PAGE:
GIF It! Animating Cute Characters on Your iPad | Tze Qi Ang | Skillshare

GIF It! Animating Cute Characters on Your iPad

Tze Qi Ang, Believer in the power of cute

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11 Lessons (32m)
    • 1. Introduction

      1:41
    • 2. The Project

      1:28
    • 3. Tools and Apps

      0:55
    • 4. Lets Sketch

      6:52
    • 5. Refining and Colouring

      3:50
    • 6. Lets Animate! Eyes

      2:48
    • 7. Bonus: Lets Animate! Movement

      2:19
    • 8. Lets Animate! Background Sparkles

      3:08
    • 9. Lets Animate! Wobbly Text

      1:46
    • 10. Export and Share

      6:05
    • 11. Thank You

      0:56

About This Class

Learn how to make your illustrations come to life entirely on your iPad, no desktop software required!

Illustrating is fun, and making them come to life is even better! In this class, we will learn to use two apps, Procreate and ImgPlay to illustrate and create our own animated gifs. Animation can be done simply and effectively entirely on your iPad, great for art-making on the go or for days where you just don’t want to boot up your desktop.

In this class, we will cover:
    • conceptualising ideas for your illustration 
    • how to sketch and polish your illustrations in Procreate
    • ideas on elements that you can animate 
    • preparing and exporting the individual files for animation
    • putting it all together in ImgPlay
    • exporting and uploading the gif in various file formats and platforms.

We will be using the theme, Seasons, as the inspiration for our illustration. Draw along with me as I demonstrate how to sketch and refine the illustrations in Procreate, and prepare the files for animation in ImgPlay. At the end of the class we will all have a fun seasonal GIF that you can share to spread some cheer!

This class is for anyone who is interested in learning the basics of animation. You will need to have the Procreate app (paid) and ImgPlay (free). Some experience with Procreate would be useful, but definitely not necessary as I will also be demonstrating some tips on how to use the app. Let’s get drawing!

Transcripts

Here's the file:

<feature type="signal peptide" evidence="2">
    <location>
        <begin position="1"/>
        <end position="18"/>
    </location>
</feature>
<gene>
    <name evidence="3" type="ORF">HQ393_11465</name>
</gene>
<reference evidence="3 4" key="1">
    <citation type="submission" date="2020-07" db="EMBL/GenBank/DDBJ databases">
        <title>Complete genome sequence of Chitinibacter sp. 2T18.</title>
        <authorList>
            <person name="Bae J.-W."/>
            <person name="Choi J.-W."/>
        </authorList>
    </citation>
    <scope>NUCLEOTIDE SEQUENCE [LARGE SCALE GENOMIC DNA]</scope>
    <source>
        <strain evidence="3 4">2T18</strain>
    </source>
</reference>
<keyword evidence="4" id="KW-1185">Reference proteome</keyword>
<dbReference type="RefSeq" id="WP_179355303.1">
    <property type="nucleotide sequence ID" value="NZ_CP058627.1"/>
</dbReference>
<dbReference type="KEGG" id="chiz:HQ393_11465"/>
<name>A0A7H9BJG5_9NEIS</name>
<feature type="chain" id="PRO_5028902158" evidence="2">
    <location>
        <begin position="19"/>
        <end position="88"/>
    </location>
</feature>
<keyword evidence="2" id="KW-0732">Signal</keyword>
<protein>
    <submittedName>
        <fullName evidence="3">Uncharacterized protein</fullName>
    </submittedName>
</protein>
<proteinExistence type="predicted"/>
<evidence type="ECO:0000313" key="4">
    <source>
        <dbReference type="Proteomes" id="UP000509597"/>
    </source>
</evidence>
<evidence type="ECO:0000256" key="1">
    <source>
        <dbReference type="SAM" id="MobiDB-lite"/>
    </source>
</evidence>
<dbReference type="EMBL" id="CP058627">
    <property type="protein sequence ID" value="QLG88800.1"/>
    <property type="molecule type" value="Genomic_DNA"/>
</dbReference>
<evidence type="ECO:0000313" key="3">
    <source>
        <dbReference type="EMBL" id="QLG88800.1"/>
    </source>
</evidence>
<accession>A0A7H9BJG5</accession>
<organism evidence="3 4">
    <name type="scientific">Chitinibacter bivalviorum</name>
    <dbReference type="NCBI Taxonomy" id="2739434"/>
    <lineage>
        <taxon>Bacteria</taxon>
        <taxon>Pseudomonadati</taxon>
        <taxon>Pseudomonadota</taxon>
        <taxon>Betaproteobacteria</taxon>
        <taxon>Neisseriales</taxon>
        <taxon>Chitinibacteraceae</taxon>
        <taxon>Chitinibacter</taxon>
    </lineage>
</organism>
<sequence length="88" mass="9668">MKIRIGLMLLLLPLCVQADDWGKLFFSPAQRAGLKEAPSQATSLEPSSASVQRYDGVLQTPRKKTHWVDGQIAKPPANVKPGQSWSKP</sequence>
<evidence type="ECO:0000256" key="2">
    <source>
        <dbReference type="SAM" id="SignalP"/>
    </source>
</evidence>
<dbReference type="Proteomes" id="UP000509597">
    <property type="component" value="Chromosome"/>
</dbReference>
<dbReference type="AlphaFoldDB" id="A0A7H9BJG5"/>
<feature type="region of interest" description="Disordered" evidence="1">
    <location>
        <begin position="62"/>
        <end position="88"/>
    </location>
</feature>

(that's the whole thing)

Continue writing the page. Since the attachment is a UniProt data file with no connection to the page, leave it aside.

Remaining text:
1. Introduction: Do you love to draw? Have you ever wanted if there was something you could do to make your illustrations come to life? Hi everyone, my name is Lucy, and I'm a designer and illustrator living in the Netherlands. This class is called GIFit. Animating cute characters on your iPad. GIF, however you pronounce it it's something that everyone knows and loves. In this class, I'll be showing you how you can make your own characters come to life, to create whimsical GIFs that can add sparkle and magic to anyone's day. With a focus on creating characters inspired by the environment, this class is suitable for illustrators and designers of all levels who want to know how to go one step further to make their characters come to life via animation. There are many ways to create animations on your computer, but I wanted to find a way to streamline the whole process so it can be done using just the iPad. This makes the entire process of illustrating and animating a lot more convenient as it can be done on the go, walking in a café, while traveling anywhere where inspiration strikes. As an illustrator, I enjoy using my drawings to celebrate everyday life in the environment. Having come from a tropical country and experiencing that seasonal changes for the first time, I wanted to find a way to celebrate the warmth of summer and spread the cheer of good weather. In this future class, I invite you to join me in this celebration of the season or weather where you live. If you're as excited as I am, click on the next video and let's get started. 2. The Project: For this class's assignment, you will be creating a corrector inspired by the season where you live. Then we will be using three different methods to add some movement to the illustration. If your country doesn't have seasons, you could look at the weather instead for inspiration. In a brainstorming part of the lesson, I will guide you through how you can do that. I will be walking you through the entire process from getting ideas to exporting a GIF. Along the way, we will also be doing some sketches, choosing one of them to refine and polish and animating its facial expression, adding background effects and animate the text. The deliverable for the class is to have a GIF file that you can Upload and share via GIPHY. During the course of this class, you are encouraged to share your sketches and what's in progress so that I can give you some feedback and suggestions. I'll also be glad to help if you find yourself getting stuck in any part of the process. Also, do be sure to upload your final GIF on the gallery so that we can all see it and enjoy it. It will be like a giant celebratory GIF party in the gallery. You can also choose to do the project in parts or all at one go. It's definitely doable if you have a few hours to spare. I personally can`t wait to see what you will come up with, so let's go get started. 3. Tools and Apps: For this class, all you need is an iPad and a compatible stylus. I'm using the iPad Pro and an Apple pencil. We will be using Procreate to illustrate our drawings. It costs 9.99 USD on the App Store and it's an incredibly powerful drawing tool. If you are interested in drawing more digitally, it's definitely worth your investment. For the making of our animation, we will be using an app called ImgPlay, I-M-G-P-L-A-Y. There are two options available; a free one and a paid one. For the purpose of this class, the free one is powerful enough, and that's all you need. Once the apps are installed, you can click on the next video to get started. 4. Lets Sketch: Let's begin our brainstorming by gathering some visual inspiration. On top of my own photos, I like to look online for images to build up a springboard of colors and shapes. Open up your web browser. I like to start off with a generic keyword to get the ideas flowing. It's summer where I am, so that would be my search term. Scroll through the images and see what catches your eye. If you're not sure where to begin, I find that food and plants are great keywords to start with as they're seasonal, and naturally reflect the spirit of the season. If you're from a tropical country with no seasons, you can use the weather as an inspiration instead. For example, in Singapore where I'm from, it's usually either hot and humid, or very cold and dreary because of the monsoon season. In that case, you can think about your favorite drink to have to beat the humidity, or maybe certain incidents that could happen because of the unpredictable monsoon storms. Take all the time that you need to absorb the visual inspiration. You do not have to save all the images. In fact, you shouldn't do that because that would be too overwhelming, but I find that just scrolling through the images and looking and letting these colors and shapes go through your mind and sink in, helps a lot because it helps to give you some visual guideline as to the mood that you're trying to replicate. For example, now that I'm looking at all the flowers and seeing certain colors, like the bright yellows, saturated oranges and reds. As mentioned earlier, produce is a wonderful way to reflect the season. Now that I'm looking at summer fruits, I realize the colors that the flowers represented are so similar. Bright reds, yellows, and oranges, and very vibrant greens. These are the colors that I would definitely be wanting to use where I create my illustration later. It's also helpful to look at such terms that are not entirely representational. For instance, the idea of summer fun. It's very interesting to see how similar colors and shapes are used, even though they are created by different people for different purposes. To recap, while looking for visual inspiration, you may start by looking at tangible items that are related to your subject matter. For instance, fruits, flowers, and produce, paying particular attention to the colors and shapes that you see. You may also lookup abstract concepts to reinforce and build up the visual vocabulary. Select about three to five images at most to serve as your visual inspiration and you can start with the sketching phase. To create a new document, click on the plus icon and type in your canvas size. I'm going with a square as I plan to share it on Instagram. Remember to set the PPI to 300 for high-resolution output. To insert an image, click on the "Arrange tool" in the first button. Select insert a photo and choose your image reference. Repeat this for however many images you may have. You see on the Layers panel that each image is on a separate layer. Select and arrange them on your canvas such that you have a clear working space to sketch on. You can group all the images together by clicking on each layer and swiping it to the right, and then selecting the top right-hand corner button. You'll need the references to be very big as they're meant to serve as a work board at the inside of the canvas space. I enjoy the textures of traditional media so I will be using the apps 6B Pencil, which you can find in the sketching section. You can play around till you find a brush that you like. Remember to set the eraser brush to 6B as well so that when you erase, you'll retain that textural look. If not, it might look awkward and strange for our very hard edge to be with soft edges. Create a new layer to begin your sketching. I'm now just roughly making sketches of shapes that have stuck in my mind from the search process and also from the inspiration at a site. I really liked the idea of watermelon because it just brings to mind the idea of something so sweet and juicy and thirst-quenching. It can be dull joining the characters, just standing around so it helps to think about what they might be doing. I find it a little funny when I think about the summer collection, having summer activities as well. Maybe a watermelon, eating a watermelon. Feel free to rearrange your sketches to make space if you run out of space to draw. Remember, this is just sketching phase for your ideation. Do not be too worried about composition or messy lines, just have fun and let go. This entire process is very organic and you can go back and forth to find new photos or new inspiration whenever you like. I keep finding myself thinking about watermelon, so I think I'm going to go with a watermelon character. You can spend as much time as you like at this stage. I usually go back and forth between the ideas, trying on different visual expressions and mixing up the images. It sounds a little silly, but when I find myself smiling back at a drawing, I know that's when I'm ready to move on to the next phase. 5. Refining and Colouring: Tidy up your layers panel by grouping the different sketches together. Then select a character that you want to develop and copy it out onto its own layer. Select magnetics and resize the sketch to the size that you want your final art work to be. I know I want my final liner to be pink. I'm going to change the color of my sketch layer to be something that is in contrast. To create a new layer and this is where we will begin drawing our final line art. To draw straight lines, you can drag and hold and the line will snap into place. For your GIF, you will need to decide what you want to keep static and what you want to animate. Whatever that you want to animate, will need to be drawn on a separate layer. In this case, I know what I want to make the hand and the flower move, so I will draw that on a separate layer. Rename your layers as to go along to help keep things organized and minimize confusion. The liner is done. At this point, I will usually take a break. This is to put some distance between myself and the art work, so that I can take a look again with fresh eyes and maybe make some adjustments if I need to. When you have rested and ready, you can move on to coloring. Create a new layer under the line art to begin with your coloring. This method of coloring is slower, but I can create wonderful textures depending on your pen pressure and stroke direction. You can also use the Lasso tool to make a selection and drag the color in for quick fill. Remember to color the part you want to animate on a separate layer. For me, I'll be coloring by hand and flower on a new layer. To change the color of your line art, you can select the thumbnail and select alpha lock. With this, you can only add color to areas that have previously been drawn. I like the color of my line art to match what I'm drawing, as I find that it helps to add a little pop of color. Take your the time to adjust to get the colors that feel right to you. Remember if you feel frustrated or stuck, just take a break and come back again. Once you are happy with the colors, we may begin with the animation. At this point, you may also save and upload your file to the class gallery for feedback. Now, it's onto the fun type animating your character. 6. Lets Animate! Eyes: Now let's begin with the animation. Before we begin, please do check that your light art and colors are on separately layers. Group up all the other layers that you do need under a new group, and label it as backup. The method of animation that we are using is stop motion. This is done by drawing keyframes with subtle differences. I will now show you a quick example of what you'll be doing. We are going to make this tiny face blink. Duplicate the layer by swiping to the left, then turn off the visibility of the first layer and start making your modifications. I will erase a part of the eye to make it look like it's squinting, duplicate it again. Now, modify it further so that the eyes are now thin slants. There we have it; a basic tree frame stop motion. When I turned the visibility of the layers on and off, you should be able to see the little face blinking and opening the eyes. Now let's begin animating the actual artwork. Duplicate your line art body. Now you can begin to make the subtle changes. I will erase the eyes to make it look like a squinting, but keeping the width of the eyes consistent. Now make a copy of this layer and erase the eyes so that it looks like thin lines. We can now do a quick check on if the animation works by toggling the visibility of the tree layers. Remember to rename each layer with one, two, and three in the turn order of the animation. This will help greatly when we are saving and exporting our [inaudible]. We have just completed making the first part of the animation. To recap, the method that we have just used with the modification technique where we duplicate a drawing layer, and modify slightly bit by bit so that it creates the illusion of something that is moving. This method is particularly effective for animating subtle changes, such as the blinking of the eye. Because you do not want the position of the object to be moving. In the next video, we will take a look at how to make animation where we want the position of the item to move. 7. Bonus: Lets Animate! Movement: This is a bonus video to show you how you can make parts of your animation move. For my animation, I want Mr. watermelon to be waving the sunflower from left to right. This means I will need three copies of the sunflower, with the one that is already drawn being number 2 in the sequence. I will start off by grouping line art and color layers of the sunflower in one group. Remember that this is the second one in the movement sequence. Duplicate the entire group and click on the one that you've just created. Click on the Selection tool, which is the arrow icon, and you will see a dotted border around the entire object. Very carefully, use two fingers at the corners of the selection to rotate it. Select Magnetics when repeating your selection to avoid the resizing of your object. Now that I'm happy with the angle of the rotation, I will carefully align the [inaudible] of the drawing, which is the head. Rename the group to be the first one in your sequence and duplicate the second group again. With the same method, rotate the new group slightly towards right. Adjust it so that [inaudible] neatly aligns with the other two groups. You will notice that the variation between each group is very subtle. This will ensure that our animation will be a smooth one as slight variations will make it chalky. This is a quick preview of how the animation will look like. You find GIF will not have the ghost effect as we'll be exporting, each group has its own image. To recap. In this lesson, you have learned how to isolate a pan of the image to animate. The most crucial part of this technique is to ensure that the isolated segment is drawn on a separate layer. The movement can then be created by either rotating a segment and or then changing position. In the next video, you will learn how to activate the background by adding sparkle and blink. 8. Lets Animate! Background Sparkles: I will first show you how to animate a basic sparkle. Start by drawing a diamond shape. Again, this will be the second one in our sequence. Create a new layer below it and draw a smaller diamond. Create a new layer on top and draw a bigger diamond. Toggling between layers, you now see that the diamond is growing from big to small. Now, I will create the opposite effect by drawing another diamond and having a bigger one on layer 1 and a smaller one on layer 3. In this quick review, you will now see that the diamonds as sparkling in opposing sizes. This helps to create variety in the animation and keeps things interesting. You may now start to draw your diamond shape and sparkles around a mean corrector. I like to use the same colors that are already existing to create a unified look. When you are happy with the composition, rename the layer as Sparkles number 2. Create a new layer below this and name this Sparkles number 1, lower the opacity of Sparkles number 2 by clicking on the icon next to the checkbox. With that to serve as a guide, you can now start to draw the new sparkles on Sparkles 1. Remember to alternate between drawing the bigger and smaller shapes to create variety in the movement. Now create a first buffer layer. What we want to draw on this layer is to create the sparkles going into opposite size of what we had on the first layer. If the diamond shape is going smaller on layer 1, you want the diamond to be going bigger on layer 3. Adjust opacity of sparkle layer 2 back to a 100 percent. Organize your layers by grouping the sparkle layer with the line art. Again, you can toggle the visibility of the layers on and off for a quick review of how the animation will look. To recap, in this lesson, you have learned how to create those sparkles by drawing alternative variations in opposing sizes. Lowering the opacity of the original layer is helpful for it to serve as a guide as you draw the UV radiations. The beauty of this technique is that you don't have to be too precise, yet it still creates a very dynamic movement. This makes it a very good technique to create things like sparkles , confetti, and punctuation marks for edit expressiveness. In the last lesson, we will be using a similar method to add animated texts throughout illustration. 9. Lets Animate! Wobbly Text: We will now finish off by adding some animated text. Remember to do this on a new layer. To maximize the readability of your illustration keep your message short and sweet. Similar to the previous method, we will be decreasing the opacity of this layer. On a new layer, trace over your text. Don't worry about having to get it exactly the same as it is there's slight variations that will create the effect be one. Create a new layer, and turn off the visibility of the first layer. Then turn down the opacity of the layer you have just drawn. This would now be our new guide. In the layer you have just created, trace over the text again. Rename the layers as text 1, 2, and 3, and move them to the same groups as the liner in this buckles. This is what the animation looks like. To recap in this lesson, you have learned how to use the tracing better, to create very, very subtle slips that results in a wobbly effect. The subtle inaccuracies make the entire look a bit more rustic ahead drawn, and results in acute animation, and you are done. In the last video, we will learn how to export the images and bring them into image page to create our animations. 10. Export and Share: I will show you a few different options for saving the GIF. First, we will go with a white background. Ensure that both the group ones are checked, and then click on the wrench icon, share and select your file format. I will be using PNG for the animation. Click on save image to export your file. Now, hide the visibility of both the first groups and turn on the visibility of the second groups. Repeat the steps to export your image as a PNG file. Now, hide both the group twos and turn on the visibility for both the group threes and again, repeat the steps to export your PNG file. Open up your Image Play app. Select the three images you have just exported. You will see that the illustration is already animated. You may adjust the speed of the animation by adjusting the scroll bar at the bottom. If you look closely, you will notice that animation is a little jerky as it shifts from one, two, three and back to one. To resolve this issue, click on the chocolate bar looking icon at the top right hand corner, and then click on the plus sign at the bottom. Then select your second image to edit to the sequence so that it is now one, two, three, two. Your animation should now be smooth and no longer choppy. Play around to get the speed that you like. I generally find that it works well between the speed of 0.15 seconds to 0.25. For this GIF, I will be using the speed of 0.20 seconds. When you're happy of the speed, click on the next icon at the top right-hand corner. Here save the file as a GIF, and select forever to make it loop endlessly. You can also save it as a high-quality video. This is the format that you want if you want to send it to your friends via WhatsApp or post it on Instagram. Select "repeat ten times" for an animation loop that is longer. You can now find both the GIF file and the video file in your photo album. Congratulations, you have just finished the 3D and animated corrector entirely on your iPad. I will now show you how you can save your file as a transparent GIF. Turn off the visibility of the background color layer. There you have it. The image is now transparent as indicated by the grid that can be seen through. Follow the same steps to export your images. Once again, import the images into Image Play. Do remember to edit an additional image number two to ensure that the animation will be smooth. Export your GIF and video files with the same method as before. From your photo album, you can see that the GIF file is transparent when you click on the white area and it turns black. Similarly, the video file is also transparent. Lastly, I will show you how you can make a colored background GIF. Scroll down and select your background color layer. From here, you can change the background color to anything you wish. You might find that you will need to recolor some parts of the image to ensure that it is due legible. In my case, I will be recoloring the text to white. This can be done easily and quickly by ensuring the text layers are all in ever lock. When you're happy with the colors, simply export your new images and bring them into Image Play for animation. Don't forget to add an additional second image to ensure that the animation is smooth. With that you're done. Giphy is a good platform for you to upload your GIF files for sharing. Simply browse through your files and select the one that you want to upload. Select "copy link" for a list of links that you can use to share your GIF file. Copy the short link and you can use this link to share your GIF file onto the class gallery. To share your GIF file on Instagram, you will have to use the video file. Unfortunately, the quality does get a little compressed once it's uploaded. That's all. You have completed illustrating, animating, exporting and sharing your animated illustrated GIF. I'm really looking forward to see all your works. So please do remember to share on the class gallery. 11. Thank You: That's it. You have just made an Illustrator animation entirely on your iPad. Do remember to share your final artwork on the gallery, so that we can all take a look. I really love to see what you do, so please remember to tag me @tzetze if you share any of our work on Instagram. I'm planning on making more Skillshare classes on Illustration, and Animation, and working with the iPad. So if you have any feedback or suggestions, or maybe ideas for classes, please let me know. I hope you have enjoyed the class and learned some interesting ways to illustrate and animate on your iPad. See you next time.